A beautiful plant, with flowers, growing out of concrete

When we first saw the house we ended up buying and are now living in, it looked like a fine example of the human triumph against the universe.

The developer bought a huge piece of land on a side of a hill in a small town between the capital and the coast, then proceeded to carve 9 houses into it, each with a perfect lawn in the back and a driveway in front. The forest behind our house seemed to maintain utmost respect for the boundary that sepearated it from our property. The smell, the sounds and the sights it was offering to us appeared to be a free bonus. The whole package was akin to the first chapter of an exciting book we could choose how to finish. It wasn’t hard to imagine our lives in the paradise we were about to engineer. As soon as we pick the right tiles.

Actually living in a house is, of course, a different experience. Sure, there are countless zen moments. In fact, I just spent 30 minutes outside, enjoying a summer evening, listening to the song of crickets, breathing fresh air produced by hundreds of different plants I still can’t name, resting my eyes on the leaves of hazelnut trees, struck from above by the moonlight and, from below, by our garden lights. But for every such minute enjoyed, there are at least 10 spent fighting entropy.

The universe was created some 14 billion years ago and has been expanding since. It seems to have little regard for my idea of a perfect lawn. The two-faced forest behind our house has been spraying our fertile land with all kinds of seeds. Every year, a different random plant seems to win. I try desperately to control the flora on my property, but have so far been less than efficient. My lawn is like a botanical garden of the world’s ugliest weeds, except that botanical gardens look planned, whereas my lawn looks like a herbal battlefield where a different army prevails every few weeks. You’d hope that deer, which occasionally emerge from the woods, would eat some of them. But bastards prefer my wife’s roses.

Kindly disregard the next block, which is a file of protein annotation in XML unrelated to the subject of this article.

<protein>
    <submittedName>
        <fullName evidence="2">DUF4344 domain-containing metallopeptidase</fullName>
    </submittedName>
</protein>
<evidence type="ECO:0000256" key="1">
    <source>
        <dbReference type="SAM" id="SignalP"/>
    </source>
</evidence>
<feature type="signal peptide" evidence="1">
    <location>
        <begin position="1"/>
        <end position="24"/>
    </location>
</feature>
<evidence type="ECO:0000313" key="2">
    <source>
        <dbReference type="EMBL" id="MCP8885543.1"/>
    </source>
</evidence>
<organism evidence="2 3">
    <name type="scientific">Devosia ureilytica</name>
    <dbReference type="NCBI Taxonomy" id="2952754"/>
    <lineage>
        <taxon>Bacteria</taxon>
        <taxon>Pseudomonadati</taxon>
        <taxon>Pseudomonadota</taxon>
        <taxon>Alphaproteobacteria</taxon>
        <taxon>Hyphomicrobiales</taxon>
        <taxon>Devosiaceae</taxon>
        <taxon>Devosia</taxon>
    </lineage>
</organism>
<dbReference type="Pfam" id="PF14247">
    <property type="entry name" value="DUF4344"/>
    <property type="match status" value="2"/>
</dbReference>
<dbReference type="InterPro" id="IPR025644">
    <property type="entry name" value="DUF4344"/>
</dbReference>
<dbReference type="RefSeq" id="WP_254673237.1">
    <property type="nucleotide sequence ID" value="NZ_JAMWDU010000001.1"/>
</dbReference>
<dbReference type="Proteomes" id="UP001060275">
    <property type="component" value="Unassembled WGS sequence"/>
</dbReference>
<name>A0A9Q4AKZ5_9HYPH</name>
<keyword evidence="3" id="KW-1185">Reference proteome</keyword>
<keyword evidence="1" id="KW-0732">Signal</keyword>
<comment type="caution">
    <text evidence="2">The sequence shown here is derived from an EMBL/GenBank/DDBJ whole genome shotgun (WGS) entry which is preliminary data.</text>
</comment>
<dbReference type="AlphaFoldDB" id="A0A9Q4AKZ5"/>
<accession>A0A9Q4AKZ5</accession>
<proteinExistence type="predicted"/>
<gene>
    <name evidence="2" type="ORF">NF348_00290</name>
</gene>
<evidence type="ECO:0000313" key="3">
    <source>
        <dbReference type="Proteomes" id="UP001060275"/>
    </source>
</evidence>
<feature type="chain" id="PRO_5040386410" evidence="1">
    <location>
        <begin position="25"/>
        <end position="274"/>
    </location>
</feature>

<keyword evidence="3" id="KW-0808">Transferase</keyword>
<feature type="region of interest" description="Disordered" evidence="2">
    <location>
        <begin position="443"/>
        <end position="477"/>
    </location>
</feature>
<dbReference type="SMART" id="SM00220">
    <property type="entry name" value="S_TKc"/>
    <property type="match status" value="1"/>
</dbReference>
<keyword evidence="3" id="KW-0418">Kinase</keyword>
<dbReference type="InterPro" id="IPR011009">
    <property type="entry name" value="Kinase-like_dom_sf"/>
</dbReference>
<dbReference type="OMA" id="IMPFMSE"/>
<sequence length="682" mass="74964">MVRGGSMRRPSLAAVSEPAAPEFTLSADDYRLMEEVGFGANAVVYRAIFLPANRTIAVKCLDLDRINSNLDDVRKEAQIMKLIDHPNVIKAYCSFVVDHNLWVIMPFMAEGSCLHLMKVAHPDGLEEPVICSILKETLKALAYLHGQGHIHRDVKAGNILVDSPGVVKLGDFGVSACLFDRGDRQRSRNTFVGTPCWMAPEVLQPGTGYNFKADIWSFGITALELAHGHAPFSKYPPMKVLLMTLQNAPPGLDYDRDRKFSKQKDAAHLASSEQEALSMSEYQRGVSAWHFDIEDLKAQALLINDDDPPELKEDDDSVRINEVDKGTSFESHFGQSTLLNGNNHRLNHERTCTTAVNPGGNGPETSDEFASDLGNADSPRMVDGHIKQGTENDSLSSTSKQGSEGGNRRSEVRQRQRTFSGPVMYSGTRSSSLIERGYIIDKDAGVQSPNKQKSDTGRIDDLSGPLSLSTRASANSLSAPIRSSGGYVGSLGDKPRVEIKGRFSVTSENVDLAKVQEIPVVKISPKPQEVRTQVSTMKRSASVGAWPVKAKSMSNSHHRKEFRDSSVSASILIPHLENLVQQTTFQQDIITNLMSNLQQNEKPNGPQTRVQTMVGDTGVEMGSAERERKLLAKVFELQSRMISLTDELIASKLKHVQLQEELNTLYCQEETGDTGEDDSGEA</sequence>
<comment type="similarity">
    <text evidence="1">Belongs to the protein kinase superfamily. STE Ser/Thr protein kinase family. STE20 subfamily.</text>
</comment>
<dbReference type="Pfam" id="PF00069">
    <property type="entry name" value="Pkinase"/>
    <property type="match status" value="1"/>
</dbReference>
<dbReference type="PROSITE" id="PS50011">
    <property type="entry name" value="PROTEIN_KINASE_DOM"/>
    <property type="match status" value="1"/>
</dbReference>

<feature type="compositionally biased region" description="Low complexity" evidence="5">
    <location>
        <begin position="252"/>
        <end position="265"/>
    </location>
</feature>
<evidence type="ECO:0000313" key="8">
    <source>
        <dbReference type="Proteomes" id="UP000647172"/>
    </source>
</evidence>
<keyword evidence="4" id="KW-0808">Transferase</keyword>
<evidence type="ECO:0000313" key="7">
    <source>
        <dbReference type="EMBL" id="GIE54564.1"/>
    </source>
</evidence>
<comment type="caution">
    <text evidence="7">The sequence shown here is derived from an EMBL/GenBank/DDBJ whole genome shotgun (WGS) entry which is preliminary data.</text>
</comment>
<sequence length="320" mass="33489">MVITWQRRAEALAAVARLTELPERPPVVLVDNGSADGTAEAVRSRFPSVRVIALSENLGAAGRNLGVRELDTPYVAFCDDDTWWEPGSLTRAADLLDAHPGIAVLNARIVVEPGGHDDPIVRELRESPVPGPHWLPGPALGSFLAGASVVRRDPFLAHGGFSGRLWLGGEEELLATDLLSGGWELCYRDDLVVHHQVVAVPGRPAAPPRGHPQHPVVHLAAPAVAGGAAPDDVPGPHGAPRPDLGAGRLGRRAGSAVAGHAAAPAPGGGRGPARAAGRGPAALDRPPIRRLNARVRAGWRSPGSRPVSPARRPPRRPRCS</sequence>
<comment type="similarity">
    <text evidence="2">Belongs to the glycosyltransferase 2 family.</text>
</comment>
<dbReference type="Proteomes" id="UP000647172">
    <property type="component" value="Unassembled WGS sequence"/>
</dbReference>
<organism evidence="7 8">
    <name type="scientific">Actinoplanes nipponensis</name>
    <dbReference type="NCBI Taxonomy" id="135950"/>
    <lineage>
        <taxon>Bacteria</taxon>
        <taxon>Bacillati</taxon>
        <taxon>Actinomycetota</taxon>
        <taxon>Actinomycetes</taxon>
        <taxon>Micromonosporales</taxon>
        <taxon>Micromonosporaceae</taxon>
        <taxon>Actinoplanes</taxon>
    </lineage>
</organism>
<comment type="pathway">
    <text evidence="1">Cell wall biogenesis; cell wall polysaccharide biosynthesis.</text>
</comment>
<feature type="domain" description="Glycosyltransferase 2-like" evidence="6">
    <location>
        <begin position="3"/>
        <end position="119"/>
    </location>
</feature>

Entropy manifests itself in many places around my house, not just the lawn. A few of the perfect tiles we picked are now broken because the house decided to sink by an inch. Hornets like making a nest every few years in the hardest to reach spot below the roof. It costs a lot to have someone else clean the whole house properly and it stays clean for about 17 milliseconds. This, of course, is an exaggeration. It is impossible to have someone else clean your house properly.

If you cling onto a vision of a house that’s always clean and surrounded by perfect tiles and a perfect lawn, without dangerous hornets hanging around, only well behaved deer that pose for your Instagram post instead of sneaking in to eat your flowers and then running away, a real house in the real world will make you feel like a failure, most of the time. So I’ve decided to let go of that vision. I admire my neighbour, Mr Jones, who just won’t give up. He seems determined to fight the universe till the end. To be honest, he seems to be winning. Unlike ours, his house is amazing.

If you’re like me and you’re thinking an apartment would have been more practical, don’t think you can avoid entropy. You’re fighting it in the areas of your life that aren’t housing. Raising children, managing a team, investing, growing vegetables, etc. – are all wars against the universe. I often wonder how fiercely I should fight them vs. just go with the flow.

The universe can be more benign than we think. Even a friend diguised as an enemy. It’s often us that are in its way, rather than vice versa. I don’t know. Some of those weeds that have survived my last counter-attack aren’t that ugly. There is something about them. Resilience, if anything. Maybe they are trying to teach me something. Maybe it’s me who doesn’t get it.